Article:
Skip to main content

Verified by Psychology Today


The Great Divide: Working Moms Vs. Childless Women

The wage penalty for working mothers is five percent+ per child!

Source: Pixabay

As significant as the differences are between men and women in most workplaces, the

other glaring gap is between women with children and those without. Motherhood can be a considerable employment handicap because very few jobs accommodate mothers.

In and of itself, being a working mother does not adversely affect a child's outcome. An analysis by Rachael Lucas-Thompson of many different studies done in the past fifty years and discussed in the Psychological Bulletin concluded that a mother's employment during a child's first three years did not have a negative affect on the child's later achievement or cause more behavioral problems. Nonetheless, women may experience negative treatment in the workforce because of the children they have. For instance, pregnancy discrimination cases in the United States rose 31 percent between 1992 and 2005--a period when the birth rate fell. About half of the cases resulted because women lost their jobs during pregnancy or shortly after a return to work.

Barriers for Working Moms

Among research scientists, being a woman is not what holds them back as Jeneen Interlandi outlined for Newsweek: "The Center for American Progress (CAP) reported that family obligations (read: child rearing) are still pushing young female researchers out of science. The findings build on a National Academy of Sciences (NAS) report from earlier this year that also dissected the biases against women in science, but concluded that much progress was being made. Taken together, the two studies suggest that the stumbling block for women researchers is not being a woman but being a mother."

Female lawyers don't do much better when it comes to career advancement. Many law firms put their female attorneys with children on what is known as the "mommy track." Women who have no children advance faster into higher paying positions than mothers do. The "mommy track" transformed into the idea of the "flex track," which allows mothers and other people with unique situations the opportunity to work from home at least part of the time. Some large corporations and forward-thinking smaller organizations have instituted flexible hours including working from home, however, these employers are a new breed and far from the norm.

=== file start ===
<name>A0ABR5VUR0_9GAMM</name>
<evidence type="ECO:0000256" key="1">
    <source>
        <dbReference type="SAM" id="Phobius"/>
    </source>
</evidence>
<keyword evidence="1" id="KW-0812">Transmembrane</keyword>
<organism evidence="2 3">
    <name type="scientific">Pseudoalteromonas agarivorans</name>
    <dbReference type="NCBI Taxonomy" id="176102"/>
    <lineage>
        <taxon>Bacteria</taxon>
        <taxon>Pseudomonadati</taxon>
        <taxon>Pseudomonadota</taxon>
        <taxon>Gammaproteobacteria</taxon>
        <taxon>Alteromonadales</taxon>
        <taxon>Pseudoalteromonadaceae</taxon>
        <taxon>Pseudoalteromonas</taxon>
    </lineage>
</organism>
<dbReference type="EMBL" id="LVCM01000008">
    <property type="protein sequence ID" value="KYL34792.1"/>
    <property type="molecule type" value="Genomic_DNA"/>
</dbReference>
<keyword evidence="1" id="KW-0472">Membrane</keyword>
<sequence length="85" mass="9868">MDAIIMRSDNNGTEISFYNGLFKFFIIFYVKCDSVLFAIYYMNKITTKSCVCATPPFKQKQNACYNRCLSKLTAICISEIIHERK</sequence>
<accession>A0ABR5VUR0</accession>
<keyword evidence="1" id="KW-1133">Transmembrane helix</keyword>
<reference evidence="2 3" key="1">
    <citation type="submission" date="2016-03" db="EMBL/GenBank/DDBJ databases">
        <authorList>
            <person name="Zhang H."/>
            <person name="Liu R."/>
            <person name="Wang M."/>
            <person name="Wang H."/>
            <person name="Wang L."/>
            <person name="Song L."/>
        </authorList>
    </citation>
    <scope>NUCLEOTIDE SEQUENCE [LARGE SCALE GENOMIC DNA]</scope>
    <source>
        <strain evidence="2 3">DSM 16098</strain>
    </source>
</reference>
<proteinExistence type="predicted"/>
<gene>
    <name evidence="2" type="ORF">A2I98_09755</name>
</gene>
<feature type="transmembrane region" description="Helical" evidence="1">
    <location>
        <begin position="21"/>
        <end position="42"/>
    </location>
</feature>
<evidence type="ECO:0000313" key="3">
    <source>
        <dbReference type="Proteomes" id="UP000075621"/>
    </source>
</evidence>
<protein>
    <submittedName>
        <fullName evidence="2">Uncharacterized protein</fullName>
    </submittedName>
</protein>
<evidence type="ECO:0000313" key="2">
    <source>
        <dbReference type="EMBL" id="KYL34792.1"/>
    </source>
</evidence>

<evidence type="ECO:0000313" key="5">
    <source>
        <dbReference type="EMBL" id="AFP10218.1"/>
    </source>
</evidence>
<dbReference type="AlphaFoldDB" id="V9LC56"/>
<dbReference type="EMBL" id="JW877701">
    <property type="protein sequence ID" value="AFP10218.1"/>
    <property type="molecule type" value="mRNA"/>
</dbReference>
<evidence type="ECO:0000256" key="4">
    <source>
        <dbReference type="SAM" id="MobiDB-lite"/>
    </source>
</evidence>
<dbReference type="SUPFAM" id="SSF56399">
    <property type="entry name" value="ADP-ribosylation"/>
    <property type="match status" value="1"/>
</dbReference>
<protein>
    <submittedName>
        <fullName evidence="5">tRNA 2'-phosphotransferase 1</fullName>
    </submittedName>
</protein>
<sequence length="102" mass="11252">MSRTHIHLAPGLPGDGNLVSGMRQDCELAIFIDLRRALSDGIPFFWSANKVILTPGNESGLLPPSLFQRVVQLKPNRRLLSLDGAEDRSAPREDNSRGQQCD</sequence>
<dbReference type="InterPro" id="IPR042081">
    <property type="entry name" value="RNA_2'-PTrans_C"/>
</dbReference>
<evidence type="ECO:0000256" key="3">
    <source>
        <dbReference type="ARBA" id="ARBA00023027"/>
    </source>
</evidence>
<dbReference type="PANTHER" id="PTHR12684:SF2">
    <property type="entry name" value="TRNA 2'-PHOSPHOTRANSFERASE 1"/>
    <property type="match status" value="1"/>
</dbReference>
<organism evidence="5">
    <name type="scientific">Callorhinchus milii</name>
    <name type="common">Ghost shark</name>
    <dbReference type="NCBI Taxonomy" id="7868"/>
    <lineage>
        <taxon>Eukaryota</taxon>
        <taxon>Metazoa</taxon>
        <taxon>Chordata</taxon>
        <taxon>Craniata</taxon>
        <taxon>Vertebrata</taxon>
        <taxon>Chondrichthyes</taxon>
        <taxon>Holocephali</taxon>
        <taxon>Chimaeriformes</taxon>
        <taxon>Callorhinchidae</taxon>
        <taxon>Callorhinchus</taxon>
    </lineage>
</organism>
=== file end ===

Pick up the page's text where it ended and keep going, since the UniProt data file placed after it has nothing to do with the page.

When Ursula von der Leyen, Family Minister, an appointed position in German government, was introducing new work-family policies, she noted that "There is a glass ceiling in Germany, but it's not a glass ceiling for women, it's a glass ceiling for women with children." That's true in most countries and has its effects right from the starting gate-when you're being hired.

The Motherhood Penalty

Shelley Correll, a Stanford sociologist, conducted a research experiment in which raters reviewed almost identical resumes. They differed only in parental status. Fathers and childless women were rated much higher than mothers on competency, commitment to work, likelihood of being promoted, and recommendation to hire. The raters offered mothers the lowest wages-they averaged $13,000 lower than wages for fathers. According to her study, "Getting a Job: Is There a Motherhood Penalty?" if you are mother and fortunate enough to be hired, you will probably start at a salary that is over 7 percent lower than childless women are offered.

Michelle Budig, associate professor of sociology at University of Massachusetts's Center for Public Policy, testified before the U.S. Congressional Joint Economic Committee, and underscored the gender pay gap for mothers and women. She said, "The finding that having children reduces women's earnings, even among workers with comparable qualifications, experience, work hours, and jobs, is now well established. All women experience reduced earnings for each additional child they have." In one study, "The Wage Penalty for Motherhood" published in American Sociological Review, Budig found that the wage penalty is significant: five percent per child! And that's a conservative number.

In the majority of families, a woman's income has become crucial, if not simply helpful, for managing the family budget. Because pregnancy and raising children affects a mother's position and salary, more parents today seriously consider the pros and cons of motherhood and how many children they will have.

Have current attitudes and employer practices influenced your childbearing decisions?
Do you think motherhood has (or will) affected your advancement and/or salary?

For more on this topic, see: Women at the Top: Not So Fast and The Kid-Ceiling: Women Feel It Long Before Seeing Glass-Ceiling

Copyright 2011 by Susan Newman

More from Susan Newman Ph.D.
More from Psychology Today